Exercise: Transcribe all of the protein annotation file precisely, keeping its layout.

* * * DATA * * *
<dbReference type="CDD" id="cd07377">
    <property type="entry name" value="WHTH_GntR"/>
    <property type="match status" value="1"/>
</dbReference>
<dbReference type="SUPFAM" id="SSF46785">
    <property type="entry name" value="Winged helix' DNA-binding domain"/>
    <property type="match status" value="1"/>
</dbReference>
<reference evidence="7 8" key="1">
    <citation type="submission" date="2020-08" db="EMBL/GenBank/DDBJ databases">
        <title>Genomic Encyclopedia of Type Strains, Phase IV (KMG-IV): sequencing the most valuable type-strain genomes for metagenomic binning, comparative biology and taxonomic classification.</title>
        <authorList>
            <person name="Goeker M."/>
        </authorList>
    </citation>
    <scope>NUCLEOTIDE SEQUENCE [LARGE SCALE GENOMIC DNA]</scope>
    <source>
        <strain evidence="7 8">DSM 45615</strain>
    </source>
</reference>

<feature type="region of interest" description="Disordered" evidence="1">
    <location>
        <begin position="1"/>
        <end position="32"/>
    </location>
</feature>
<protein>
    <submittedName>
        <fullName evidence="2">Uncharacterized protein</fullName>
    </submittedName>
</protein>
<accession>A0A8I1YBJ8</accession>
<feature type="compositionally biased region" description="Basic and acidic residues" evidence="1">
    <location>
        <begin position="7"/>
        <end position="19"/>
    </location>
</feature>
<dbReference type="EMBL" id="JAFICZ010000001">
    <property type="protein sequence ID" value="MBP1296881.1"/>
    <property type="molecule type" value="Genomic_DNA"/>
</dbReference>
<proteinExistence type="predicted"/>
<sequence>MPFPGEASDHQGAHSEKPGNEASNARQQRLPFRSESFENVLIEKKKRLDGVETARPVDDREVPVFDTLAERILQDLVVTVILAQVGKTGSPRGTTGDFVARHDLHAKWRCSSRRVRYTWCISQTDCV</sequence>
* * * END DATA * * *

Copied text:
<dbReference type="CDD" id="cd07377">
    <property type="entry name" value="WHTH_GntR"/>
    <property type="match status" value="1"/>
</dbReference>
<dbReference type="SUPFAM" id="SSF46785">
    <property type="entry name" value="Winged helix' DNA-binding domain"/>
    <property type="match status" value="1"/>
</dbReference>
<reference evidence="7 8" key="1">
    <citation type="submission" date="2020-08" db="EMBL/GenBank/DDBJ databases">
        <title>Genomic Encyclopedia of Type Strains, Phase IV (KMG-IV): sequencing the most valuable type-strain genomes for metagenomic binning, comparative biology and taxonomic classification.</title>
        <authorList>
            <person name="Goeker M."/>
        </authorList>
    </citation>
    <scope>NUCLEOTIDE SEQUENCE [LARGE SCALE GENOMIC DNA]</scope>
    <source>
        <strain evidence="7 8">DSM 45615</strain>
    </source>
</reference>

<feature type="region of interest" description="Disordered" evidence="1">
    <location>
        <begin position="1"/>
        <end position="32"/>
    </location>
</feature>
<protein>
    <submittedName>
        <fullName evidence="2">Uncharacterized protein</fullName>
    </submittedName>
</protein>
<accession>A0A8I1YBJ8</accession>
<feature type="compositionally biased region" description="Basic and acidic residues" evidence="1">
    <location>
        <begin position="7"/>
        <end position="19"/>
    </location>
</feature>
<dbReference type="EMBL" id="JAFICZ010000001">
    <property type="protein sequence ID" value="MBP1296881.1"/>
    <property type="molecule type" value="Genomic_DNA"/>
</dbReference>
<proteinExistence type="predicted"/>
<sequence>MPFPGEASDHQGAHSEKPGNEASNARQQRLPFRSESFENVLIEKKKRLDGVETARPVDDREVPVFDTLAERILQDLVVTVILAQVGKTGSPRGTTGDFVARHDLHAKWRCSSRRVRYTWCISQTDCV</sequence>